Gov’t in no hurry for changes in ship crew composition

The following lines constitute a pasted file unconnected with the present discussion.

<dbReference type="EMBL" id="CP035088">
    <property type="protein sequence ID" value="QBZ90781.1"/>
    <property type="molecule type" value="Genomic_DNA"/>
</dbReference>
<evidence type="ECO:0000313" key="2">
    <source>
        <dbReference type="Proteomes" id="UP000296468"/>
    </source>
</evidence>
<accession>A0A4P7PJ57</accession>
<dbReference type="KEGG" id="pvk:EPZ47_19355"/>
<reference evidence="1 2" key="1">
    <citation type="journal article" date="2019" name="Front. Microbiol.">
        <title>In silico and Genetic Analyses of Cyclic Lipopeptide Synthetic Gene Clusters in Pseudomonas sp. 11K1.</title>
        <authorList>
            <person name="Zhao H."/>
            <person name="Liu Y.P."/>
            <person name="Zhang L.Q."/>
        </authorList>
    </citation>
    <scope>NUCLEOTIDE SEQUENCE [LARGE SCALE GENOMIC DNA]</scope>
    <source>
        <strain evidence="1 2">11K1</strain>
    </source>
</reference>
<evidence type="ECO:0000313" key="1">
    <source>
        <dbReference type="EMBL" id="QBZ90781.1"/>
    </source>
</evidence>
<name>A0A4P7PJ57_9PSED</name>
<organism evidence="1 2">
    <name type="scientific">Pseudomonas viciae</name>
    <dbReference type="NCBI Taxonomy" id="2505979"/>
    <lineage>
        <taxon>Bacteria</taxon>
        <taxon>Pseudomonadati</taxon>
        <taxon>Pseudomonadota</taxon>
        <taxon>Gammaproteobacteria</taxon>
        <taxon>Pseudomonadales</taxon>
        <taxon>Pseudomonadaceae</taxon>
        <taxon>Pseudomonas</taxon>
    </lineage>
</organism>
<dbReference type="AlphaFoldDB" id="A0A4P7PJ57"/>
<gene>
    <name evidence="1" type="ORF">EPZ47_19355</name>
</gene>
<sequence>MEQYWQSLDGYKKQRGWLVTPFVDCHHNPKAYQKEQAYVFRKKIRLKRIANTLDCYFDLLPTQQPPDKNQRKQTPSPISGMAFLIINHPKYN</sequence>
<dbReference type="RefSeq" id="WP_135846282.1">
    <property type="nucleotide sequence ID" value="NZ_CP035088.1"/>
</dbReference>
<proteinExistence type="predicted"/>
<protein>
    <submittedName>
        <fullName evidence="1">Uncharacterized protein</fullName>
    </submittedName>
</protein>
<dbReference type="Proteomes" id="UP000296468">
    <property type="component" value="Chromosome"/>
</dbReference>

Merchant Marine Minister Manolis Kefaloyiannis said yesterday the government will seek the broadest possible consensus between shipowners and seamen on measures that would strengthen the competitiveness of Greek-flagged shipping. He told a press briefing that he is not prepared to immediately endorse shipowners’ pressures – particularly from the powerful London-based Greek Shipping Cooperation Committee (the Committee) – for «greater flexibility» in the composition of ship crews and that no decision will be made before a dialogue is held with the two sides. «The Committee does not rule the Merchant Marine Ministry, whose strategy is determined solely by its political head, according to the interests of the sector, and by no one else,» Kefaloyiannis said. A ministry delegation is expected to hold talks with the Committee in London on the issue in coming weeks. Greek shipowners want more flexible rules on crew composition, training improvements and a specially designed policy to attract young people to the industry. They argue such measures are long overdue and would boost Greek shipping’s competitiveness, and, consequently, demand for senior crew members like captains and engineers. For their part, representatives of the Panhellenic Seamen’s Federation (PNO) are expressing fears that more flexible rules will lead to permanent job losses, and are preparing for «dynamic responses.» Kefaloyiannis blamed previous governments for the virtual demise in recent months of Greek-owned cruise companies, which have had at least 10 vessels seized by creditor international banks. «The Greek cruise industry was annihilated because no one was there to deal with its problems in a coordinated manner. Banks could have possibly helped more. The Merchant Marine and Finance ministries could have changed course all these years. This happened in other countries where the cruise industry faced similar problems,» he said. New acquisitions The Cyprus-based Louis Group said it has purchased for $71 million the cruise ship Sunbird, which has been chartered by Mytravel Group for nine months and, thereafter, by Thomson Cruises for six years. It said it had also leased Carousel, chartered by Mytravel for one year. The firm is also to manage Mytravel’s cruise ship Sundream until the end of September. Louis expects to quadruple its profits in 2004.

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